*Gund Gallery exhibitions are in bold.
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Upcoming Exhibitions and New Galleries
Bernard and Barbara Stern Shapiro Gallery
July 1–December 31, 2017
Opening on the 150th anniversary of the Canadian Confederation, this exhibition presents a selection of Inuit prints from the collection of renowned portrait photographer Yousuf Karsh and his wife Estrellita, both longtime supporters of the MFA. Included are works by key Inuit artists such as Kenojuak Ashevak, Agnes Nanogak, Jessie Oonark, Pudlo Pudlat and Lucy Qinnuayuak. The prints come largely from the printmaking cooperative at Cape Dorset, north of Hudson Bay, where printmaking was introduced around 1959. Most are stone-cuts, handprinted from blocks of soapstone in which the images are carved in relief. The works are organized thematically, with sections focusing on family and daily life; hunting; shamans and myths; and tradition and the incursion of the modern world. In addition to the prints, the exhibition features a number of small-scale sculptures, and is accompanied by a visitor guide, available for free in the gallery. “Follow the North Star: Inuit Art from the Collection of Estrellita and Yousuf Karsh” is supported by TD Bank. Additional support from the Consulate General of Canada in Boston.
Edward and Nancy Roberts Family Gallery
July 6–October 22, 2017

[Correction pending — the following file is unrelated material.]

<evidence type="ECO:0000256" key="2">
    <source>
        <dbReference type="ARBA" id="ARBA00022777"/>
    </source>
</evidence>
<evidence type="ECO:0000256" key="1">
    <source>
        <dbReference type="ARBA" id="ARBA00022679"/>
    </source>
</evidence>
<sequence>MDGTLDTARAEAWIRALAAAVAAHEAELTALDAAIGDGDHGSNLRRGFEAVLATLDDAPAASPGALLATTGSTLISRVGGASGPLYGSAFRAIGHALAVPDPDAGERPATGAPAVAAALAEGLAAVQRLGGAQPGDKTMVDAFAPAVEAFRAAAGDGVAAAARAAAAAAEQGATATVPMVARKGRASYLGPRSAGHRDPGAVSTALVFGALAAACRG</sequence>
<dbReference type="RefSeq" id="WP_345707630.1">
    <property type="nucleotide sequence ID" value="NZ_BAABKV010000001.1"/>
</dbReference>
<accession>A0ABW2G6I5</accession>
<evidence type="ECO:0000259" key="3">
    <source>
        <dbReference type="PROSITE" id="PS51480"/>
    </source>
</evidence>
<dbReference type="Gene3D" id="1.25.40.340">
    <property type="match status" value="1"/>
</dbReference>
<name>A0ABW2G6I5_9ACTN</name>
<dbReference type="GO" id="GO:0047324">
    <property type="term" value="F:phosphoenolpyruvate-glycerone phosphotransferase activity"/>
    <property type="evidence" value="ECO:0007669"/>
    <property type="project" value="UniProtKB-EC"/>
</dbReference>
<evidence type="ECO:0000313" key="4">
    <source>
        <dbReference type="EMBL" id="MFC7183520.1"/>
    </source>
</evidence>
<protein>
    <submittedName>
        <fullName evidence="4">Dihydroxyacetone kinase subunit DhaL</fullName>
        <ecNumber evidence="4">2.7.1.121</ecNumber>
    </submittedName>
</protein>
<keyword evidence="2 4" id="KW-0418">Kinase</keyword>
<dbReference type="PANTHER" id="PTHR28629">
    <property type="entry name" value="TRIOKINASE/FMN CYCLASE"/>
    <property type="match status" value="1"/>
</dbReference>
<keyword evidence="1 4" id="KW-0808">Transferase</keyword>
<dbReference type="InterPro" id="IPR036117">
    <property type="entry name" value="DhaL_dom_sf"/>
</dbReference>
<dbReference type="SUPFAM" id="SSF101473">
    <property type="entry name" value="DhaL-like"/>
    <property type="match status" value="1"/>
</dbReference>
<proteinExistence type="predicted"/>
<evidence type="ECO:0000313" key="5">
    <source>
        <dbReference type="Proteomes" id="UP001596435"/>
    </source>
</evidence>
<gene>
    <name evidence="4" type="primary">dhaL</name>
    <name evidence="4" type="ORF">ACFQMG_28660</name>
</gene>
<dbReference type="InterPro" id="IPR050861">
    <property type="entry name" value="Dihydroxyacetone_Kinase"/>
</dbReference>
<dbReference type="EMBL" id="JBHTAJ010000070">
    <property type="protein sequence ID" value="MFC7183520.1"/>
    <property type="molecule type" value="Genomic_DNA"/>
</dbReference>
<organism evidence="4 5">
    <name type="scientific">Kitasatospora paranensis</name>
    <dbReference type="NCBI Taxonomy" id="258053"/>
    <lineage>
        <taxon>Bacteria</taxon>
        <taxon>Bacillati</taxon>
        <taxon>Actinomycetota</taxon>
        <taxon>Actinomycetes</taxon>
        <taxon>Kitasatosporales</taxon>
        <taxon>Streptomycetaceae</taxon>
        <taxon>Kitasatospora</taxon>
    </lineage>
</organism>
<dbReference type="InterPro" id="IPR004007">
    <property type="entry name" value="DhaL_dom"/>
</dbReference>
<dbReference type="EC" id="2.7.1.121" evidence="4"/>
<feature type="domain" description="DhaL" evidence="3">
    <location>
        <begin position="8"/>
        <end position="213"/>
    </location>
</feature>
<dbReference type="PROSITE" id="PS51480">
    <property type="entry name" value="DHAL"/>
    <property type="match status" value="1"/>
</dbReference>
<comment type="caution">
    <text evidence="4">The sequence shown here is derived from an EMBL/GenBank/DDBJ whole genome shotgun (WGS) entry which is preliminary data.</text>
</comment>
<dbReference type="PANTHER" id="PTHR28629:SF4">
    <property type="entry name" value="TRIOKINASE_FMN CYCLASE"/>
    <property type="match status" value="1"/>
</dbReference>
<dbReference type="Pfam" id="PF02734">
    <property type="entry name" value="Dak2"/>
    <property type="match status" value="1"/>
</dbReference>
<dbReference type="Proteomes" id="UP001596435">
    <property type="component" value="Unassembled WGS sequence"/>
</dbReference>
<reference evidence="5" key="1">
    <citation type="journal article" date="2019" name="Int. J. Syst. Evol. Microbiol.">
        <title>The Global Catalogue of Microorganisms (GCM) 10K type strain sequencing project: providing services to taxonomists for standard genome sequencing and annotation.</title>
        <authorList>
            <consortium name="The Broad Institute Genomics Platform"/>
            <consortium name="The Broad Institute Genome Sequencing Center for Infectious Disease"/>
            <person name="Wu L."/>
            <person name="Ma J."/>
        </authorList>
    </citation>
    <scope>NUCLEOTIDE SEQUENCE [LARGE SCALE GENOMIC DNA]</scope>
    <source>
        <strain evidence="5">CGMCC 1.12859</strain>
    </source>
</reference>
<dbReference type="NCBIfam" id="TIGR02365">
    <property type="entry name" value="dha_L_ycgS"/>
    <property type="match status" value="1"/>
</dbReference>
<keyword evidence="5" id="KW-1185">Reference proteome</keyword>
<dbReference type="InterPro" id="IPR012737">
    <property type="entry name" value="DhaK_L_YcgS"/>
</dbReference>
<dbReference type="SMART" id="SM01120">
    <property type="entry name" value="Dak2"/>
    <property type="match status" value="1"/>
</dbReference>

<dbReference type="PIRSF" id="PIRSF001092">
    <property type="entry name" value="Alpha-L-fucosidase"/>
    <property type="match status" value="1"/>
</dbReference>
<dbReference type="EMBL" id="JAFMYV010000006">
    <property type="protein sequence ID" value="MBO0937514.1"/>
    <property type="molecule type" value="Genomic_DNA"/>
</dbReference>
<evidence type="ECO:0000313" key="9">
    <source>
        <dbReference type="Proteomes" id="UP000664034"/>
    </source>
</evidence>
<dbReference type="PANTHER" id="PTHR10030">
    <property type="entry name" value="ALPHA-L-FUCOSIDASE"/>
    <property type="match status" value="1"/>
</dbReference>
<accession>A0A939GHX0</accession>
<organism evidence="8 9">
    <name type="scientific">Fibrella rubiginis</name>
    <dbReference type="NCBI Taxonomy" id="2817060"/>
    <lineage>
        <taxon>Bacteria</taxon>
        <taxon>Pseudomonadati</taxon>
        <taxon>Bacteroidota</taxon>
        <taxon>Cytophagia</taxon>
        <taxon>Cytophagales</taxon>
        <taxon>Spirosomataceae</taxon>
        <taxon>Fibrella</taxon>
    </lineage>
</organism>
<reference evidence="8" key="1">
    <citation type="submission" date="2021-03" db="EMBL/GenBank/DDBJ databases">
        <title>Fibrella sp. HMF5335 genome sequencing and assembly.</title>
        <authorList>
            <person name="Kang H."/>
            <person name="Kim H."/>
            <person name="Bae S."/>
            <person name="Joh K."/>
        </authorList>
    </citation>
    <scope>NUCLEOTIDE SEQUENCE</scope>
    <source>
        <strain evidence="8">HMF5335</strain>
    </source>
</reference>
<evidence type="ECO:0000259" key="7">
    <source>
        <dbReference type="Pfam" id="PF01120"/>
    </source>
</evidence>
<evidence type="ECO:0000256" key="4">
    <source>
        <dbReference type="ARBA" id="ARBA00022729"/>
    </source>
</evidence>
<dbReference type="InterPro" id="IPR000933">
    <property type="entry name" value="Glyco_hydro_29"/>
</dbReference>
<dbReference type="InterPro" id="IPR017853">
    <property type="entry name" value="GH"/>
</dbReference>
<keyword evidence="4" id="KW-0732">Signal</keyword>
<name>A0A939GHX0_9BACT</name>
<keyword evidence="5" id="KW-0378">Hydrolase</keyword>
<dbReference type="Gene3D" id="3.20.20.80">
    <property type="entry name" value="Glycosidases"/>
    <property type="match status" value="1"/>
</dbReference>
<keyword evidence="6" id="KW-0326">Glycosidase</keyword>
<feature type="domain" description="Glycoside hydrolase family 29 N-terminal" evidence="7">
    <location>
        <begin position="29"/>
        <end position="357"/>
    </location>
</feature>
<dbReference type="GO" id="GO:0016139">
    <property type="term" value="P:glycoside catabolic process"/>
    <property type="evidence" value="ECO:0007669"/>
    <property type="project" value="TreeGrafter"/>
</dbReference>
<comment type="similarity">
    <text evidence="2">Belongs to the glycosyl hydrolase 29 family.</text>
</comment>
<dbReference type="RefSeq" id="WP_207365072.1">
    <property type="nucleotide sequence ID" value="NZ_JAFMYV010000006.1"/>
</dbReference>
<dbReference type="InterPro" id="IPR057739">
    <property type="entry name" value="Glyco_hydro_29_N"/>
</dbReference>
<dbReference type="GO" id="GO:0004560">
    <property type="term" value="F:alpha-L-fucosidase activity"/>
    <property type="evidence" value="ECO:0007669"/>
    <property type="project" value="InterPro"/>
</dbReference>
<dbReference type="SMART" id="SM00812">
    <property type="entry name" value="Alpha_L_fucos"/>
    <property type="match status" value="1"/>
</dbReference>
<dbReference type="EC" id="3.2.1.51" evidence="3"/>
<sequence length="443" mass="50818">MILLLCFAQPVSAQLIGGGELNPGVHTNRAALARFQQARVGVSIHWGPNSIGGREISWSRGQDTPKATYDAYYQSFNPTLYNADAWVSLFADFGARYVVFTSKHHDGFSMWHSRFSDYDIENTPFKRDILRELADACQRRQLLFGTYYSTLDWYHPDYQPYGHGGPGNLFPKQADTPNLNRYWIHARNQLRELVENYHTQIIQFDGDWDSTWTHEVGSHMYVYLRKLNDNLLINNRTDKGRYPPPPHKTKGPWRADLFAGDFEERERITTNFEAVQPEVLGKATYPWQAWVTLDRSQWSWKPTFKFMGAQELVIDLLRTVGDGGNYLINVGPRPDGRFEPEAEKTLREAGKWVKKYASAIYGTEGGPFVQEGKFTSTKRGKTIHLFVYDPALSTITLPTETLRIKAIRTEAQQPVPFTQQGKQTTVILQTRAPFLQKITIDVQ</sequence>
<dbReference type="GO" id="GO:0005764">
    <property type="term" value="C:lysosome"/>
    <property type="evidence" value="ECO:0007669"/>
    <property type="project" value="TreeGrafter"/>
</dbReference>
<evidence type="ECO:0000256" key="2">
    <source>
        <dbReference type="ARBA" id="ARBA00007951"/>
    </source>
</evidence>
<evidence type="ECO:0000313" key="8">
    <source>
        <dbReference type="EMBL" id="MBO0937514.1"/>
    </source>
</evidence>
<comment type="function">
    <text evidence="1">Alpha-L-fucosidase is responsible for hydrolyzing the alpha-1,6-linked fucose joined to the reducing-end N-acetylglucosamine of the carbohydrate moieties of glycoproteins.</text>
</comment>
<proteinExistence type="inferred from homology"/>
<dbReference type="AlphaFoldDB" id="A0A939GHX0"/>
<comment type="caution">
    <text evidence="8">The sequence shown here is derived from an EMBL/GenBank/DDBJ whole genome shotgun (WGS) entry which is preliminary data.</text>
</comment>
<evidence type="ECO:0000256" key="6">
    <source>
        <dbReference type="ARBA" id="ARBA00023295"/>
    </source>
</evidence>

In celebration of the Summer of Love’s 50th anniversary, this exhibition explodes with a profusion of more than 120 posters, album covers and photographs from the transformative years around 1967. That summer, fueled by sensational stories in the national media, San Francisco’s Haight-Ashbury neighborhood became a mecca for thousands seeking an alternative to the constrictions of postwar American society. A new graphic vocabulary emerged in posters commissioned to advertise weekly rock concerts at the Fillmore Auditorium and the Avalon Ballroom, with bands such as Jefferson Airplane, the Grateful Dead, and the Janis Joplin-led Big Brother & The Holding Company. A group of more than 50 concert posters highlights experiments with psychedelic graphic design and meandering typography—often verging on the illegible. These include works by Wes Wilson, who took inspiration from earlier art movements such as the Vienna Secession, and Victor Moscoso, whose studies of color theory with Josef Albers at Yale University translated into striking use of bright, saturated colors in his own designs. A grid of 25 album covers traces the influence of the famously amorphous lettering in the Beatles’ 1965 album Rubber Soul on countless covers and posters from later in the decade. At the heart of the exhibition is a group of 32 photographs by Herb Greene, a pioneering member of the Haight-Ashbury counterculture. Many of his iconic images document the city’s burgeoning music scene, while a selection from a newly published portfolio offers a glimpse at everyday life in the Haight during the fabled summer of 1967.